U.S. Air Force Gen. Mike Hostage, commander of Air Combat Command, addresses a question regarding the future state of operations in Afghanistan asked by Tech Sgt. Steven Whitley, 451st Expeditionary Aircraft Maintenance Squadron, in an All-Call Nov. 14. The general addressed the U.S. Air Force’s role in Southwest Asia, the future of Air Force manning and assets and how Airmen will be affected. (U.S. Air Force photo/Master Sgt. Russell Martin)
U.S. Air Force Gen. Mike Hostage, commander of Air Combat Command, addresses members of the 451st Air Expeditionary Wing during an All-Call Nov. 14. The general addressed the U.S. Air Force’s role in Southwest Asia, the future of Air Force manning and assets and how Airmen will be affected. (U.S. Air Force photo/Master Sgt. Russell Martin)
U.S. Air Force Brig. Gen. Scott Dennis, 451st Air Expeditionary Wing and Kandahar Airfield commander, introduces Gen. Mike Hostage, commander of Air Combat Command, to Col. Case Cunningham, 451st AEW vice commander, and the many members of the 451st AEW leadership Nov. 14. (U.S. Air Force photo/Master Sgt. Russell Martin)
by Capt. Tristan Hinderliter
451st Air Expeditionary Wing Public Affairs
11/21/2012 - KANDAHAR AIRFIELD, Afghanistan -- Even as the U.S. military begins a rebalance to the Pacific, the United States will not abandon Southwest Asia, Gen. Mike Hostage told a group of Airmen here Nov. 14.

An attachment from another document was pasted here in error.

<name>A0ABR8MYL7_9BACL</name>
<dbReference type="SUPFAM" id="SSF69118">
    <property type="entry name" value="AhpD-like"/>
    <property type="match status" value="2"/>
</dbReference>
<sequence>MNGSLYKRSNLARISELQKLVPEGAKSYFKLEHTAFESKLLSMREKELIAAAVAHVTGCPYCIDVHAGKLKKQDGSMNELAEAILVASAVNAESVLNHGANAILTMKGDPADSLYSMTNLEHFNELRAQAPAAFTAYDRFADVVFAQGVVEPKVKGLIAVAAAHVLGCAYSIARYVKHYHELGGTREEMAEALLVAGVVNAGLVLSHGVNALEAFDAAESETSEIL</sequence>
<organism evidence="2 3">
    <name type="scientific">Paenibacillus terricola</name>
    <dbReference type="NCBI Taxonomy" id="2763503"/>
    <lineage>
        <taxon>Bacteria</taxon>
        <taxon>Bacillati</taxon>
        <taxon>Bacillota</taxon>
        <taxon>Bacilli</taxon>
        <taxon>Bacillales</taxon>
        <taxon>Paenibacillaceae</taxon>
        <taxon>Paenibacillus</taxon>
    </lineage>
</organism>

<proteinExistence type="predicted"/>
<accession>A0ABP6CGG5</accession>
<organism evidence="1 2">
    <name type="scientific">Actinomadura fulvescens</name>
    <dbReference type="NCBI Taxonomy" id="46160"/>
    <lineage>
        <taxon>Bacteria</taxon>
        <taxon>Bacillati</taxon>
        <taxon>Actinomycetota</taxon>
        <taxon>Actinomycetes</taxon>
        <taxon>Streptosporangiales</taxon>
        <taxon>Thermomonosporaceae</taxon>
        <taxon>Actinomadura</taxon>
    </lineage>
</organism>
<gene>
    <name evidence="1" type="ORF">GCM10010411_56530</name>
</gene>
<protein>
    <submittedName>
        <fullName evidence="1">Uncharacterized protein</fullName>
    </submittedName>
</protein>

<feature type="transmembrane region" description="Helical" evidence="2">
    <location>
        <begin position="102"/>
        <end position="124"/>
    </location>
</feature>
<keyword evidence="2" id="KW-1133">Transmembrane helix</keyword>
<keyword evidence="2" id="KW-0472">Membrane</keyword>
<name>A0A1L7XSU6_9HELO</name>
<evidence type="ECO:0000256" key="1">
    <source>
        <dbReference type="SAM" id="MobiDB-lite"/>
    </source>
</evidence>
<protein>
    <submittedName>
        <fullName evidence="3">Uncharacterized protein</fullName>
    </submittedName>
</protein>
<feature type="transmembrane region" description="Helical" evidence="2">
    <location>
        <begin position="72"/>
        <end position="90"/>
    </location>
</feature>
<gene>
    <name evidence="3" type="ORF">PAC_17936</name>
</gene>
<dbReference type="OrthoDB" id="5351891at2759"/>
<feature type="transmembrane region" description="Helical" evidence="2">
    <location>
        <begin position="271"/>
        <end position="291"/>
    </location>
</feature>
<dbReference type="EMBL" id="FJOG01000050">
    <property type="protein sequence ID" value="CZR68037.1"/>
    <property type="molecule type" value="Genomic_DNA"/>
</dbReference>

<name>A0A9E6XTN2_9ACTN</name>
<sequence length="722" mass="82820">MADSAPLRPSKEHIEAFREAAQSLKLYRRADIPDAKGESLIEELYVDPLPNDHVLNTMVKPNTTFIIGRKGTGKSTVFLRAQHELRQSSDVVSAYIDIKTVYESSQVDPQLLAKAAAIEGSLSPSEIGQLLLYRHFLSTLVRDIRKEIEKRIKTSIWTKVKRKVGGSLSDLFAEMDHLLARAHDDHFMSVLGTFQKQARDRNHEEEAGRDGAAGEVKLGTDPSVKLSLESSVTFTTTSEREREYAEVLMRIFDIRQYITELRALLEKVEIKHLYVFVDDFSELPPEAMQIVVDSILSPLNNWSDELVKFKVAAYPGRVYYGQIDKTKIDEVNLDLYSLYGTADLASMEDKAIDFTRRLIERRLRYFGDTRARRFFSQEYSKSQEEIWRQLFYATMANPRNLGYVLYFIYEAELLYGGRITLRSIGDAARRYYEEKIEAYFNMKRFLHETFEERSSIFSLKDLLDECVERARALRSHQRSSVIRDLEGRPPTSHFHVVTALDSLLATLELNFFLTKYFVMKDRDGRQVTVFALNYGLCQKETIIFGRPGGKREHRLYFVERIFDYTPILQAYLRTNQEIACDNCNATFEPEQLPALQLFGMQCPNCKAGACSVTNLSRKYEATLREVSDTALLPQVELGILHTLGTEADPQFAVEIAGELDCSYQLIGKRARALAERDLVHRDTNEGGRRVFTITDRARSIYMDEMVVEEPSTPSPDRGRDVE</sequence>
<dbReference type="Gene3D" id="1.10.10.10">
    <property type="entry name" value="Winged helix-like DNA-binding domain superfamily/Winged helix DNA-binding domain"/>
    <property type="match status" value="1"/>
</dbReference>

Hostage, the commander of Air Combat Command, has extensive experience in the region as former commander of U.S. Air Forces Central Command. His visit, he said, was in part to meet with leaders of Gulf Cooperation Council countries and reassure them of U.S. military commitment to the region.
"We as a nation have a strategic national interest in the peace, security and stability of this region," he said. "We are not leaving."
Even after Operation Enduring Freedom winds down in Afghanistan, the general said, there will still be a requirement for force presence throughout the U.S. Central Command area of responsibility. This presence should include continued efforts to partner with Afghan forces, he said.
"Post-2014 there will still be a presence here, although we don't yet know what that will look like," Hostage said. "But we are rebalancing to the Pacific as an emerging strategic imperative. We are acknowledging the realities of the world in the next century."
The shift in focus is driven by the U.S. national security strategy announced in January, which indicated the U.S. would be expanding and intensifying its role in the Pacific.
"We're looking to leverage our capability in a new theater but still produce the kinds of things that our ground forces and our NATO partners have come to expect - which is instant airpower where they need it, and that eye over the battlefield so they know what their adversary is doing," he said. "It's about being present and credible in the Pacific."
The Air Force will continue to project power by being an expeditionary force, he said, noting that even as the U.S. military has drawn down overseas in the past 30 years, force presence requirements have continued to increase.
"The expeditionary nature of our force is not going to change," he said. "We are going to continue to be expeditionary as far in the future as anyone can see."
The general thanked the Airmen and their families for their role in defending freedom.
"The reason our adversaries are at bay and will remain that way is because of your choice to serve," he said. "As a parent, grandparent, and fellow warrior, I say thank you for serving."